Tuesday, 21 May 2024

Secretary of State: County's voting machines require additional security

LAKEPORT – Local elections officials are still trying to sort out the possible impacts of the California Secretary of State's decision to decertify some electronic voting systems used across the state.

“I know it affects us, but I don't know everything that affects us just yet,” said Lake County Registrar of Voters Diane Fridley.

Fridley said that Secretary of State Debra Bowen's Aug. 3 decision included Hart InterCivic's eSlate voting system, which Lake County uses.

Bowen withdrew approval for the Hart InterCivic system, then reissued a conditional approval, which will require additional security measures, according to Bowen's office.

The InterCivic system “will be required to comply with increased security and post-election auditing procedures,” a statement from Bowen's office explained.

Besides Lake, counties using eSlate include Humboldt, Orange, Madera, San Mateo, Sonoma and Yolo, according to the Secretary of State's office.

Bowen's office reported that direct recording electronic voting systems manufactured by Diebold and Sequoia also were decertified.

In the case of the InkaVote Plus system by Election Systems and Software, the company didn't submit information that would allow its system to be reviewed, according to the Secretary of State's office. That system was decertified and the company has since submitted the requested documents.

County purchases machines to meet federal law

The federal Help America Vote Act required counties to purchase the voting machines in an effort to comply with disability access requirements, said Fridley. The act requires at least one such machine at each polling place.

In accordance with that, in 2006 the county purchased 50 eSlate machines, one for each county polling place, at a cost of $567,910.67, said Fridley. That figure didn't include additional necessary equipment, such as a laptop computer.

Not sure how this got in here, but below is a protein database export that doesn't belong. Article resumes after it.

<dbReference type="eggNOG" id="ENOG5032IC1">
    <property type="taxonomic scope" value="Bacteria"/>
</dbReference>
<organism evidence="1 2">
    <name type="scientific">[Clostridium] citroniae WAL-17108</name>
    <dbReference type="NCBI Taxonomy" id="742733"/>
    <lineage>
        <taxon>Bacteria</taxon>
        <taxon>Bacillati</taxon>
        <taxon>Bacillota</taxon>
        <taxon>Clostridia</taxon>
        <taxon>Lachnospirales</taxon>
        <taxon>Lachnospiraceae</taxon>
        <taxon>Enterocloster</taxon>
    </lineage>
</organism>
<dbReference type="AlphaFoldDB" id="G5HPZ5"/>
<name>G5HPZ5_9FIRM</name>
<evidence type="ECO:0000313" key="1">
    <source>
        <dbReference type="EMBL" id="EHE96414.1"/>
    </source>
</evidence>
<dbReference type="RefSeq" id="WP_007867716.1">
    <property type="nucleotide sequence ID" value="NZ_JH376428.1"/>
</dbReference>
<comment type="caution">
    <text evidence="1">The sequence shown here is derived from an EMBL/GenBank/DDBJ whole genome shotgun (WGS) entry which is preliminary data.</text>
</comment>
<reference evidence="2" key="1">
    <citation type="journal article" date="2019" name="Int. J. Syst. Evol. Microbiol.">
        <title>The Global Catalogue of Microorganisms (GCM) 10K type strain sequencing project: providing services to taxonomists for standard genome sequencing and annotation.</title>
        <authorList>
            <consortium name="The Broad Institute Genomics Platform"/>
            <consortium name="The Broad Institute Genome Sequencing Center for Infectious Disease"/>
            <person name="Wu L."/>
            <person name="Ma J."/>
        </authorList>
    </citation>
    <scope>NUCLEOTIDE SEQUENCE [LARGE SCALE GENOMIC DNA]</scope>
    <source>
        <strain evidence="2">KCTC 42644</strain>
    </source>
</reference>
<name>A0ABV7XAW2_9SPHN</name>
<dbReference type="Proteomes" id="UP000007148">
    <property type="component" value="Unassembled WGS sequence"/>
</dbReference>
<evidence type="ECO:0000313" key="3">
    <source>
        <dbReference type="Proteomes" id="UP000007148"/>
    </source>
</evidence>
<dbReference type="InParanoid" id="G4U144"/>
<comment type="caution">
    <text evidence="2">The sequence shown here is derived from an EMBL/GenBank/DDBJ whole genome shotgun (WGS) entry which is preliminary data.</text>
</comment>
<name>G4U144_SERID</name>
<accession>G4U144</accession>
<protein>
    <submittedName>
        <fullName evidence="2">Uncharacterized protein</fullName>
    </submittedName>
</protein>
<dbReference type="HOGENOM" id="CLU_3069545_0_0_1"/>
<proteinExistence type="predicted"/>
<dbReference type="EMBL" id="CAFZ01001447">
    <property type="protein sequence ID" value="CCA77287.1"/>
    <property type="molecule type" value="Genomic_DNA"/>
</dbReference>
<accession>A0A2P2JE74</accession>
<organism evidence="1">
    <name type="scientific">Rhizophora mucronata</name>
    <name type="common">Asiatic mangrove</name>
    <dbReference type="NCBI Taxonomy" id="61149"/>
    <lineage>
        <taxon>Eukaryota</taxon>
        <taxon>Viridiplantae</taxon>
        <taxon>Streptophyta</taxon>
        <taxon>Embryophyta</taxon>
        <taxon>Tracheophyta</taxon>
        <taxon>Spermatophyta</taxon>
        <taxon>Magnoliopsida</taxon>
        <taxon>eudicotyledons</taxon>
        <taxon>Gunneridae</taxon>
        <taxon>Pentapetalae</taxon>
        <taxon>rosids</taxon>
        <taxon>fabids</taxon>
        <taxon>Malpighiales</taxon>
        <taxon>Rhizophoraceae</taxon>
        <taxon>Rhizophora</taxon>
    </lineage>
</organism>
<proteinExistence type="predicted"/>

Proposition 41 funds – in the amount of $321,390.02 – helped the county pay for the eSlate system, said Fridley. She is asking for reimbursement for the remainder of the costs from the Help America Vote Act, a lengthy and difficult process, she added.

She said she chose the eSlate system because she believed it was the most user-friendly.

Fridley said the electronic voting system was used for the first time in the June 2006 election.

In the system's most recent use in November, 53 votes were cast countywide using eSlate, said Fridley, out of 19,575 total votes cast. Fridley said out of 20 polling place sites, 11 machines were used and 9 weren't; not all of the machines were utilized in the November election.

Most of Lake County's votes were cast by absentee ballot, 10,316 to be exact, said Fridley.

With so many people switching to absentee voting, why the need for voting machines?

Fridley said not all states have allowed permanent absentee voting as California has.

System has paper backups

Lake County has a blended voting system, said Fridley, which includes not just the eSlate but the paper-based optical scan Mark-A-Vote, used since 1983.

Only Sonoma, Madera and Lake counties have that “blended system,” where the votes that are cast on the eSlates are actually duplicated on the Mark-A-Vote ballots, said Fridley.